HIP-TEC Helmet Liners Mean Improved Impact Protection

There has been a lot of talk lately about helmets. Specifically, helmet safety and just how safe our helmets really are. For years the focus seems to have been on how many vents or how aerodynamic a brain bucket is, but the whole point of wearing a helmet is safety, right? More and more companies seem to be picking up on this as research is showing that small impacts, not just the big ones, matter too. HIP-TEC is the brain child of former pro kayaker and founder of WRSI helmets, Nick Turner and is a company that focuses exclusively on head injury prevention technology. HIP-TEC doesn’t make helmets, but they do make them safer. HIP-TEC uses a patent pending layered design to lower the amount of G forces your head encounters by using all of the layers or just a few depending on the speed of the impact. The result it a helmet that protects just as well at slow speed as high.

HIP-TEC (Head Injury Prevention Technology)—maker of the HIP-TEC Inside interior helmet protection system—today announced the company’s global launch and partnership program.  HIP-TEC focuses on making the best impact-absorbing interiors for the world’s top helmet companies.

HIP-TEC’s Inside interior helmet protection system is designed to fully integrate with other companies’ helmet shell concepts in an ingredient brand approach, meeting the needs and new benchmarks of the action sports industry and athletes that continue to push the limits of their sports.  HIP-TEC’s formulated and tested interior capsule dramatically exceeds today’s outdated helmet standards and designs, which concentrate on reducing single, high impact skull fractures.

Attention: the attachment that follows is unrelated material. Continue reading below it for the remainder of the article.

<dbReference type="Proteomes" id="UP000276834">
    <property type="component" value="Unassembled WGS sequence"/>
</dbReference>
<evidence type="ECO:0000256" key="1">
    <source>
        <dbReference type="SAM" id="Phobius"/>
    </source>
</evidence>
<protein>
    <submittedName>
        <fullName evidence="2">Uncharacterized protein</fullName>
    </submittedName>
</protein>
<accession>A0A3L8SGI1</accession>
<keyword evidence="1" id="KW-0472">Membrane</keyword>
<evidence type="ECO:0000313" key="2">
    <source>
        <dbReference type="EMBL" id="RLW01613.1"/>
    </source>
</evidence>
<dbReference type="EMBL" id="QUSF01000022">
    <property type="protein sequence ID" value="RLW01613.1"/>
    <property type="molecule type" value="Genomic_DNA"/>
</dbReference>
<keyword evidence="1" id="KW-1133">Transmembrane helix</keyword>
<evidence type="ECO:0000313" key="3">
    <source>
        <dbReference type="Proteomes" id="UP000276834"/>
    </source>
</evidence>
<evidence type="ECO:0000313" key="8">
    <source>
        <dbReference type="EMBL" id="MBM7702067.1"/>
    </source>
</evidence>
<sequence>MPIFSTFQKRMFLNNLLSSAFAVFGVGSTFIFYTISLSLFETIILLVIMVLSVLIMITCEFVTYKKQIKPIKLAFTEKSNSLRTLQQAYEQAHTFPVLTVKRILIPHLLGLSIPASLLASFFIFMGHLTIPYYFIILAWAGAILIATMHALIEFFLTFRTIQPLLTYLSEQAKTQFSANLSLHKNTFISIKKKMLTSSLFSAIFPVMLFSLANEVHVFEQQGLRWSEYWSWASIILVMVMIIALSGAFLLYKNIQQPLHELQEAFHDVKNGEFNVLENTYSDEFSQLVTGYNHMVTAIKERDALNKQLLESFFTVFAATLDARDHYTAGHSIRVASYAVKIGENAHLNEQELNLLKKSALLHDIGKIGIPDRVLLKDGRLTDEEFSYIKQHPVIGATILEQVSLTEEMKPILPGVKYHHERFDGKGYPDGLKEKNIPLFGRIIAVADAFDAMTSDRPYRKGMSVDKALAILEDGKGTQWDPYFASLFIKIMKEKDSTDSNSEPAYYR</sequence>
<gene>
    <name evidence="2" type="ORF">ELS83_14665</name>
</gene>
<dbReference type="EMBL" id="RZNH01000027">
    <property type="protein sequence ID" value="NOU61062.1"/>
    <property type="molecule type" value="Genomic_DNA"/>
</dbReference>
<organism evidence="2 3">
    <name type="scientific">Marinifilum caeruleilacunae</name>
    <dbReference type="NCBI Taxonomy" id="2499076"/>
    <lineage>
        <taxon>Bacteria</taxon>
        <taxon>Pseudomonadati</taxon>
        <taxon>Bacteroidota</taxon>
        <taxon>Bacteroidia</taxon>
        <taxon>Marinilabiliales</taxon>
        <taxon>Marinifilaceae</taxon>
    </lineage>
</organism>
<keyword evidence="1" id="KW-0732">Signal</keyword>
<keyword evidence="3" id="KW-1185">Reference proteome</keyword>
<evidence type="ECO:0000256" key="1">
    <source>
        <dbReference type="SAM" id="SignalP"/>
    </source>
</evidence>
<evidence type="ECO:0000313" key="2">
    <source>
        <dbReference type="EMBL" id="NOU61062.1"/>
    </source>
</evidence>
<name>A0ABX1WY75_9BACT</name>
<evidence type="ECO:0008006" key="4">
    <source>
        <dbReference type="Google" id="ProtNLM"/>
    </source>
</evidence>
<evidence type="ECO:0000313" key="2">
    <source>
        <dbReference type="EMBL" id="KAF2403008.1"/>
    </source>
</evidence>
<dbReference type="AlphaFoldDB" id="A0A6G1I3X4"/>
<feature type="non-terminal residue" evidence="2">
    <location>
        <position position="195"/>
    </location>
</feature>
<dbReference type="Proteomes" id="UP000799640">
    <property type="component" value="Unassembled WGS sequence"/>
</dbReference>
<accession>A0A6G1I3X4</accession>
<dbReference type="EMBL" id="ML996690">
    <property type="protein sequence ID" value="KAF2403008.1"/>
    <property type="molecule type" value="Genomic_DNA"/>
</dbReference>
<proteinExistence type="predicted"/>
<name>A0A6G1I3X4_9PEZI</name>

In extensive independent testing at certified labs, with HIP-TEC implemented into a partner’s helmet, the severity of an impact is reduced by 40 – 60 percent across all angles, impact testing velocities and drop test heights.

“Our interior technology system is a game changer because it mitigates against all three accident scenarios that can contribute to head injuries — high velocity impacts, low speed falls and rotational impacts,” says HIP-TEC co-founder Nick Turner.  “Not only do helmets with HIP-TEC Inside technology significantly reduce the force of these impacts better than top helmet brands’ current interior technologies, HIP-TEC Inside outperformed while being 20 percent thinner than a traditional helmet’s protective core.”

The technology has been co-developed over the past decade at internationally certified labs with development through Johns Hopkins University joint research projects and testing at HIP-TEC’s Truckee-based helmet lab.

Current medical research indicates that the lower the g-forces associated with an impact, the less likely a concussion will occur. HIP-TEC’s patent-pending layered design, lowers g-forces during an accident by slowing down the speed at which the head feels the weight of an impact, thus lowering the critical peak acceleration to dead stop and decreasing head and brain injuries. The formulated design of HIP-TEC allows protective layers to engage together as one unit or as separate energy absorbers depending on the severity of an impact.

 “Because of current standards decision makers refusal to recognize the progression of sport and new medical research findings, helmets are not evolving at the speed of the athletes they are designed to protect,” comments HIP-TEC co-founder Tom Feiten.  “International standards still require that a helmet is tested to keep an impact below 250 g’s (g-force) and then it’s certified to sale.  We firmly believe helmets still need to pass this “skull fracture” standard, but at the same time they also must address accidents that are causing the majority of concussions happening at smaller, low falls that register between 90 and 150 g’s. HIP-TEC Inside does this and does it better when engineered into another brand’s helmet.” 

With its proven ability to lower the severity of head injuries and compatibility with current helmet shell designs, HIP-TEC technology is set to revolutionize sports safety.